May 2012 temperatures as compared to 1971-2000 base. Graph courtesy of NOAA.
Last month was the second warmest May since record-keeping of global temperatures began 132 years ago. Globally, temperatures were 0.66 degrees Celsius (1.19 Fahrenheit) above the 20th Century Average and were only topped by May 2010, according to preliminary findings by the National Oceanic and Atmospheric Administration (NOAA).
If you live in the northern hemisphere, it was actually the warmest May on record with temperatures 0.85 degrees Celsius (1.53 degrees Fahrenheit) above average.
La Nina conditions, which generally bring cooler temperatures worldwide, have dissipated this spring causing scientists to predict an uptick in global temperatures. So far, 2012 is the 11th warmest year on record, but could rise even higher if global temperatures remain highly elevated.
Climate change is occurring worldwide due to burning fossil fuels, deforestation, industrial agriculture, and other human activities that result in the emissions of greenhouse gases. Since the early Twentieth Century, temperatures have risen approximately 0.8 degrees Celsius (1.44 degrees Fahrenheit) worldwide. Shockingly, the world hasn’t experienced a single year below the 20th Century average since 1975.
Governments around the world have pledged to keep global warming from rising above 2 degrees Celsius (3.6 degrees Fahrenheit), but have done little thus far to achieve that goal. The International Energy Agency (IEA) recently warned that unless greenhouse gas emissions were rapidly curtailed the world would warm 6 degrees Celsius (10.8 degrees Fahrenheit) by 2100.
“With the current policies in place, the world is perfectly on track to six degrees Celsius increasing the temperature, which is very bad news. And everybody, even school children, know this will have catastrophic implications for all of us,” the chief economist with the International Energy Agency, Faith Birol, recently said.
(06/13/2012) As the world warms, temperate forests could become a source of carbon dioxide emission rather than a sink according to a new study in the Proceedings of the National Academy of Sciences (PNAS). Scientists found that two forest sites in the U.S. (Wisconsin and North Carolina) emitted long-stored carbon from their soils when confronted with temperatures 10-20 degrees Fahrenheit (5.5-11.1 degrees Celsius) higher than average.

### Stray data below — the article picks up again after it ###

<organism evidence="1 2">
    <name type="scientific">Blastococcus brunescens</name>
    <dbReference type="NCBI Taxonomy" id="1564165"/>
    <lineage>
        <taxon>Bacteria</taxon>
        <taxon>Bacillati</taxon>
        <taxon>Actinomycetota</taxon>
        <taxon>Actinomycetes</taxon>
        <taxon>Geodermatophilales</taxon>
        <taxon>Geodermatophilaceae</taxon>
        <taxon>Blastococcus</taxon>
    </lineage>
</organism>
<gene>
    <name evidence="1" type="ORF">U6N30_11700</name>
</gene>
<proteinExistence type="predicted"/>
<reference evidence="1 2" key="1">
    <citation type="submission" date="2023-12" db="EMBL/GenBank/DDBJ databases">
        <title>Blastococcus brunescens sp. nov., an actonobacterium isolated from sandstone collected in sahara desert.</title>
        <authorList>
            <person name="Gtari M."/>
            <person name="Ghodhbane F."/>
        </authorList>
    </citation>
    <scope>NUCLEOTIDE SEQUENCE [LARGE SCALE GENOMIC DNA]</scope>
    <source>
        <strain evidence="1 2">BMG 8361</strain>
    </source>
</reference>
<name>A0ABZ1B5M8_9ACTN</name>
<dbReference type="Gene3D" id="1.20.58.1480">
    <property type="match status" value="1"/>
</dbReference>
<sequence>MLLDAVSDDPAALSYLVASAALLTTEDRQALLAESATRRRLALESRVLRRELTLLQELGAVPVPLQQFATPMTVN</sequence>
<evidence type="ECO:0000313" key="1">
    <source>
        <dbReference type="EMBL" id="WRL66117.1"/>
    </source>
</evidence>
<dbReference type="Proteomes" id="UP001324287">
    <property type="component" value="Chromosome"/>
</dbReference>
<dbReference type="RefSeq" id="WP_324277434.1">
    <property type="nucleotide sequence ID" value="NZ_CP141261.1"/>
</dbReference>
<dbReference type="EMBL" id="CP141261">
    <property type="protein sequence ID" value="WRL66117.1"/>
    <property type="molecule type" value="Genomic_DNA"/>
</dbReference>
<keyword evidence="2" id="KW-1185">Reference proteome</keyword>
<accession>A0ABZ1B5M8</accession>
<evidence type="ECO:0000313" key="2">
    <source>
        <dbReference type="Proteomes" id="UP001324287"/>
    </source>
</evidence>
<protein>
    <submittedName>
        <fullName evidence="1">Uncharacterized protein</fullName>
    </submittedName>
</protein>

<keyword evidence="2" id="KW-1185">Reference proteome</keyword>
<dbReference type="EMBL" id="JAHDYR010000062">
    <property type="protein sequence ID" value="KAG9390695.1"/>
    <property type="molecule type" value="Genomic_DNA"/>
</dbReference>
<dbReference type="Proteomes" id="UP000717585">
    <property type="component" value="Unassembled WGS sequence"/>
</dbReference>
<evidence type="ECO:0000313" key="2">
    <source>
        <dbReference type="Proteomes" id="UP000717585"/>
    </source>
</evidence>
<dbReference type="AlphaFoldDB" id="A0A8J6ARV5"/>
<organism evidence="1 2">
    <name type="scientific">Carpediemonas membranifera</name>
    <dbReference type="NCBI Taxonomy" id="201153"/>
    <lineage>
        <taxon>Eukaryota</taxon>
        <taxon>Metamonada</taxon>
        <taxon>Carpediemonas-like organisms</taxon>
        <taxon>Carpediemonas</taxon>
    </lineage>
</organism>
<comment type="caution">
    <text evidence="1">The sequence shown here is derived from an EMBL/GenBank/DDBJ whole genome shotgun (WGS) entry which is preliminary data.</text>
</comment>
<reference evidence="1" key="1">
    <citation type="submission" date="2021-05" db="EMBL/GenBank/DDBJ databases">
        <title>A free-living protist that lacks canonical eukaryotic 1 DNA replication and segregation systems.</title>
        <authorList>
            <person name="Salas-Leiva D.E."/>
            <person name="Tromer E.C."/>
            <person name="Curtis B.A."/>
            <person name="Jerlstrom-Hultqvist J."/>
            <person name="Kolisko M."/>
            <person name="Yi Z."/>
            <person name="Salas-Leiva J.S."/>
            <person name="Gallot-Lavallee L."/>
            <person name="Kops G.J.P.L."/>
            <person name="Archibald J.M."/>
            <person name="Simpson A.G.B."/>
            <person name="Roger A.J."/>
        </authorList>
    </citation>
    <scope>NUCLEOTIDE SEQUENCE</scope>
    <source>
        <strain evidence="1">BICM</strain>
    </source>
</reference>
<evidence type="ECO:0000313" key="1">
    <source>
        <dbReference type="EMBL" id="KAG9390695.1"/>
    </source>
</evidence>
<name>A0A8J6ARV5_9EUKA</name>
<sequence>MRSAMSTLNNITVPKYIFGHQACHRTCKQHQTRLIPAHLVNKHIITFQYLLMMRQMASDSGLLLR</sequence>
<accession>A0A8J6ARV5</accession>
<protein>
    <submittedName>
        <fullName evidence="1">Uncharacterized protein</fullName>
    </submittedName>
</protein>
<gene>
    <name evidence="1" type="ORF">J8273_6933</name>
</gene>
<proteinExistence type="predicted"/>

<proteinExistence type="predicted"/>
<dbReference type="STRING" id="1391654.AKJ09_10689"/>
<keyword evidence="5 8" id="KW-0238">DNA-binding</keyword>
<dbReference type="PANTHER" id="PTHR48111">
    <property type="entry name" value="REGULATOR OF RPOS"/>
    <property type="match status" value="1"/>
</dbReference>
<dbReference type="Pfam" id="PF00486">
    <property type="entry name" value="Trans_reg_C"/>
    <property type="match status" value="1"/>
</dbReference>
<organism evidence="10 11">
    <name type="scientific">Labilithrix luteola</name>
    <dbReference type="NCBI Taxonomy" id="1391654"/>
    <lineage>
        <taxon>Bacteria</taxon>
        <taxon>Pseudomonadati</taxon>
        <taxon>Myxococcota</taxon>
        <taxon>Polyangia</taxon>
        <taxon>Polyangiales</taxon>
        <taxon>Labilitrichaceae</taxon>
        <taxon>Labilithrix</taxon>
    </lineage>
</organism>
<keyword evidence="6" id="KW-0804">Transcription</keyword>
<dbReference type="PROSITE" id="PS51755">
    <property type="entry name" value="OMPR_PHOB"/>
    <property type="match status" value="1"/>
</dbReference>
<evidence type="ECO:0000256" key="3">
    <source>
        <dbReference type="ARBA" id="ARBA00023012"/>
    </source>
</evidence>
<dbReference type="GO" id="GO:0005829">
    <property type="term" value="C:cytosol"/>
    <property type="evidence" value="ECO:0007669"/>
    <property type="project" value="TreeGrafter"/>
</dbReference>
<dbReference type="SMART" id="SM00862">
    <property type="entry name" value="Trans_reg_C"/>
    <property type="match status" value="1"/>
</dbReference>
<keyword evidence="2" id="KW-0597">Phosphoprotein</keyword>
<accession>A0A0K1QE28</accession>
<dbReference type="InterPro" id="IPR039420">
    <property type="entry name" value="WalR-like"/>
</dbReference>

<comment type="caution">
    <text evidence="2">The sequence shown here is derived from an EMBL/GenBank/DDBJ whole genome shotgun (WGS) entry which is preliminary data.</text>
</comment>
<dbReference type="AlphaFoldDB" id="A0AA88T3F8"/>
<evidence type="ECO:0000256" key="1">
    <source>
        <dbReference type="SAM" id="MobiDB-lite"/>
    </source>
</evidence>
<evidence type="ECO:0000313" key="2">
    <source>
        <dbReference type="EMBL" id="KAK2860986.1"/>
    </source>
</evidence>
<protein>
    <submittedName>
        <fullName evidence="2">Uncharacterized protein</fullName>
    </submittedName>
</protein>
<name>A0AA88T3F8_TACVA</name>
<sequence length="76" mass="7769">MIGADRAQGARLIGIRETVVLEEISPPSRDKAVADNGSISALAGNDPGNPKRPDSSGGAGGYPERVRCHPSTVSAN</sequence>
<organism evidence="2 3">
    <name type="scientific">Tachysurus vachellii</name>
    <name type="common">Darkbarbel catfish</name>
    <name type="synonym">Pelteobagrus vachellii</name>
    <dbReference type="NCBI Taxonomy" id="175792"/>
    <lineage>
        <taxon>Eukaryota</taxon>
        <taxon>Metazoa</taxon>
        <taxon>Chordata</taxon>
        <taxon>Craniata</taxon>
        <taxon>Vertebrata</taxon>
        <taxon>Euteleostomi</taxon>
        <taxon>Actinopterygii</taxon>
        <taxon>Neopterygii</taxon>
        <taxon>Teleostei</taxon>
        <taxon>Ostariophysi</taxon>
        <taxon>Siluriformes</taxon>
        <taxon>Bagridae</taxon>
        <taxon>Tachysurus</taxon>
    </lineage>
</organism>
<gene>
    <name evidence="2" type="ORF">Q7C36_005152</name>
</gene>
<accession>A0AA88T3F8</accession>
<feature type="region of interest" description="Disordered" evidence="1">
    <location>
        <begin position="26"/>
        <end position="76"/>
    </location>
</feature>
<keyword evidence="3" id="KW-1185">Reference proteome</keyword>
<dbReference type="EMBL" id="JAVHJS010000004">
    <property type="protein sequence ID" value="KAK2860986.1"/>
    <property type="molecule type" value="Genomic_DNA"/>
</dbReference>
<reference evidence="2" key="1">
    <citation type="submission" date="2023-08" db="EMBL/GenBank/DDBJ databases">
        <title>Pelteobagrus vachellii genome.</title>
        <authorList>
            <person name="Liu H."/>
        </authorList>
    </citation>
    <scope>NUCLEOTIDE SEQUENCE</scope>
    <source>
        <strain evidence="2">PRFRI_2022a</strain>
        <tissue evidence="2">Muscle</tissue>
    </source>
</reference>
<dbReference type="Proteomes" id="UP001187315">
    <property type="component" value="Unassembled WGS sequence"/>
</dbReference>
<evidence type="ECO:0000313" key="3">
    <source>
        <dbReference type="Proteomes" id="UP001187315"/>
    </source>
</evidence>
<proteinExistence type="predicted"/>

(06/12/2012) Spring in the U.S. was the warmest on record, beating the past record-year (1910), by a stunning two degrees Fahrenheit, according to new data from the National Oceanic and Atmospheric Administration (NOAA). The data also shows that the past 12 months–from June 2011 through May 2012–was the warmest on record in the contiguous U.S. as well.
(06/12/2012) A massive wildlife in Colorado still burns after it has killed one person and damaged or destroyed over a hundred structures. The fire, the third largest in Colorado’s history, has burned 39,500 acres (16,000 hectares) to date. Meanwhile in central New Mexico, another wildfire has damaged or destroyed 35 structures and burned 34,500 acres (14,000 hectares). This comes just weeks after New Mexico’s largest wildfire ever—still going—burned up over 247,000 acres (100,000 hectares) of the Gila Forest. Weeks of heroic efforts by thousands of firefighters have contained this megafire by only 37 percent to date. Now, a new scientific study in Ecospshere has found that North America and Europe must prepare for even more fires as global temperatures continue to rise from climate change.
(05/21/2012) La Nina conditions, which generally bring colder temperatures to many parts of the world, ended last month resulting in the fifth warmest April since record-keeping began, and the hottest April yet in the terrestrial Northern Hemisphere, according to the National Oceanic and Atmospheric Administration (NOAA).
(05/10/2012) Americans would not be remiss in asking, “is it getting hot in here?” According to new data from the National Oceanic and Atmospheric Administration (NOAA)’s National Climatic Data Center, the last twelve months (from May 2011 through April 2012) were the warmest on record for the lower 48 U.S. states since record keeping began in the late 19th Century.
(04/11/2012) March was the warmest ever recorded in the U.S. with record-keeping going back to 1895, according to new data by the National Oceanic and Atmospheric Administration (NOAA). But the month wasn’t just a record-breaker, it was shockingly aberrant: an extreme heatwave throughout much of the eastern and central U.S. shattered 15,272 day and nighttime records across the U.S. In all March 2012 was 0.5 degrees Fahrenheit above the previous warmest March in 1910, and an astounding 8.6 degrees Fahrenheit above the 20th Century average for March in the U.S.